Occupy Wall StreetThe OWS protests are one of those things that in retrospect, I wished I had covered from the very beginning. A truly populist movement protesting against the country's entrenched powers is increasingly rare due to the great success those powers have had in slowly eroding the lives of the people they control over the past half century.

Labor unions, which had been one of the greatest tools in history to hold establishment power in check, have been nearly wiped out. Middle class wages have been stagnant while the top 1% have repeatedly gambled themselves to the brink of disaster only to have their debts paid by those who can least afford them. Elections are now decided by which corporations have the most money to spend on buying off politicians, while those politicians make it harder and harder for Americans to vote every year.

With people more talented and insightful than I doing that job, I only have a couple of things to add to the discussion.

It's not at all surprising that joining the "liberal" media, government, high finance, and establishment pundit attacks on the protestors are the freedom-loving, government hating Tea Party'ers who have pretended to be the face of the American people for the past two years. For whatever that movement began as, its dominant trait today is that it has been largely co-opted by the establishment Republican Party and now exists to protect and serve that establishment.

The primary enabler of that establishment group are extremely wealthy and powerful elites on Wall Street that fund conservative candidates during national elections. Scott Brown was supposed to be a Tea Party team captain and had that movement's full support when he ran against Martha Coakley in 2010. But Brown's campaign wasn't funded by the Tea Party. President Obama mockingly said that Brown's pickup truck - that was supposed to make him a good, normal American and was widely featured by that campaign - was often parked on Wall Street.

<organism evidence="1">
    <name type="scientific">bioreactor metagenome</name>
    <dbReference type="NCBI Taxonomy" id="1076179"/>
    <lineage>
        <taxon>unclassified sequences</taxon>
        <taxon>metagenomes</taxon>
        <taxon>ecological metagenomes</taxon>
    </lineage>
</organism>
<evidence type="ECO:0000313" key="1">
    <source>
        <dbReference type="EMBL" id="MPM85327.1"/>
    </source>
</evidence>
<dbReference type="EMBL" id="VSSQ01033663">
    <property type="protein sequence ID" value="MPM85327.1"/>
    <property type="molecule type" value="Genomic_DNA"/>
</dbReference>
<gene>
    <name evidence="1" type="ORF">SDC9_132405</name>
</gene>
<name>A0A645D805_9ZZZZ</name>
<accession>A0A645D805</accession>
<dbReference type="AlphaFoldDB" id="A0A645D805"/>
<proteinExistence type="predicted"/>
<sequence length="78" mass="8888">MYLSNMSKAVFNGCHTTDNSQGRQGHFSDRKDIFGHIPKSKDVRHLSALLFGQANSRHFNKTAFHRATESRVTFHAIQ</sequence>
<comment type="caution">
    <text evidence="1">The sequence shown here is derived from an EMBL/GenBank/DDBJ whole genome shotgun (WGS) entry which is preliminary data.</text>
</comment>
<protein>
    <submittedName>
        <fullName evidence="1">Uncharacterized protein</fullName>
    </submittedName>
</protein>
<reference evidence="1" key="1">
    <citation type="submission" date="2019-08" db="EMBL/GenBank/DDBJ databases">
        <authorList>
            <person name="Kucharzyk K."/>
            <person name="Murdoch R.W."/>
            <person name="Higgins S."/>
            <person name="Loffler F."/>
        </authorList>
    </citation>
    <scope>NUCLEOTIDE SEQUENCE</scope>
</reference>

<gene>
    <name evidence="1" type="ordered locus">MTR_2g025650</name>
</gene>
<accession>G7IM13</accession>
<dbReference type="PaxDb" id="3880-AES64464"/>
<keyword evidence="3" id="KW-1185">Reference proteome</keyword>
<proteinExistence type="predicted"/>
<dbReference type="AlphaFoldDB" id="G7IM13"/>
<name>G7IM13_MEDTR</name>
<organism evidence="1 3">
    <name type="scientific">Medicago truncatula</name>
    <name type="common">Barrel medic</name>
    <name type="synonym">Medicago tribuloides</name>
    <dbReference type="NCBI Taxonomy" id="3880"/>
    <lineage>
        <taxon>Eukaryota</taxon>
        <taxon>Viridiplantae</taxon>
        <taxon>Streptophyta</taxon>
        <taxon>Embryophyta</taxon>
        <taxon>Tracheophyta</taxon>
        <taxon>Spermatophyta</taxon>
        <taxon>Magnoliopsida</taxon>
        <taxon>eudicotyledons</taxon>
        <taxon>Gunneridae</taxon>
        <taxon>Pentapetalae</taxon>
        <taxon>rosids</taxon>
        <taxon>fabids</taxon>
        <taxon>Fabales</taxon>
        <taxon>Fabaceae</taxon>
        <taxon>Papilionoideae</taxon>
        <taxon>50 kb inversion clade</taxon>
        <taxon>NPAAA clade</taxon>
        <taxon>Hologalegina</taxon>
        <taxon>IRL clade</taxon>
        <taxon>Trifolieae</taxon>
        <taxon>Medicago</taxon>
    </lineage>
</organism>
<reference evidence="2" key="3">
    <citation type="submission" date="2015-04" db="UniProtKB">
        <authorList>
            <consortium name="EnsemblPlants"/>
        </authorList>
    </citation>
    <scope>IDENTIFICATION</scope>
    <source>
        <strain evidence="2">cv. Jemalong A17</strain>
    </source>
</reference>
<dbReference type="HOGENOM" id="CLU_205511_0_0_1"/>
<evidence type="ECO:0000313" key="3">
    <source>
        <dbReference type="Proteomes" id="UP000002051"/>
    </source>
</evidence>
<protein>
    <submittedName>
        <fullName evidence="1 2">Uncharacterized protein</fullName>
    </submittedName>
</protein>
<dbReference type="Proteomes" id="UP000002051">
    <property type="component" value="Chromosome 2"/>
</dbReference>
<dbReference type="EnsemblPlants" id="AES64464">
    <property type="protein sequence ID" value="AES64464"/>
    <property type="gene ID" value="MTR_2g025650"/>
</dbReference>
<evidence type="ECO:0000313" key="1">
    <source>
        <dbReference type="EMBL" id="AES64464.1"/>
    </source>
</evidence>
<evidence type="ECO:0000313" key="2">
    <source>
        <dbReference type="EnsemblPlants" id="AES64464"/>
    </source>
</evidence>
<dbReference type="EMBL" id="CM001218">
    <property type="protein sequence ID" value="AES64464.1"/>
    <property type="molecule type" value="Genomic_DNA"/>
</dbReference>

Brown did as he was expected to do as a member of the GOP establishment and worked to significantly weaken Wall Street reformregulations in the Senate - after taking massive donations from some of the country's largest banks - before playing faux hero to the Democrats and the middle class by voting to pass the legislation he insured wouldn't prove to be a problem for his corporate finance owners.

Those are the kinds of people that have largely consumed and now control the Tea Party, and as such everything the Tea Party does should be seen in that context. When Tea Party Patriots National Chairman Mark Meckler told The Daily Caller that the Wall Street protests "are law breaking people", he was merely expressing the prevailing opinion of citizen protests and populist movements generally amongst establishment rulers who aren't bothered by the rising price of caviar and aren't in any danger of losing one of their three luxury homes.

This is the philosophy that the law doesn't apply to elites like politicians and Wall Street gamblers. The mere suggestion that government officials should be investigated for possible war crimes committed by the CIA and illegal spying by the NSA during the Bush administration, or that Wall Street investors should be investigated for the massive mortgage fraud at the very heart of the recession and the subsequent suffering it caused a huge portion of the country to endure, evokes images of violent mobs and systemic anarchy.

Despite significant public support for investigating both of these issues, the Republican Party strongly opposes both (as both would represent attacks on the establishment), and therefore so does the Tea Party. (For the record, establishment Democrats are hardly any different in that regard.)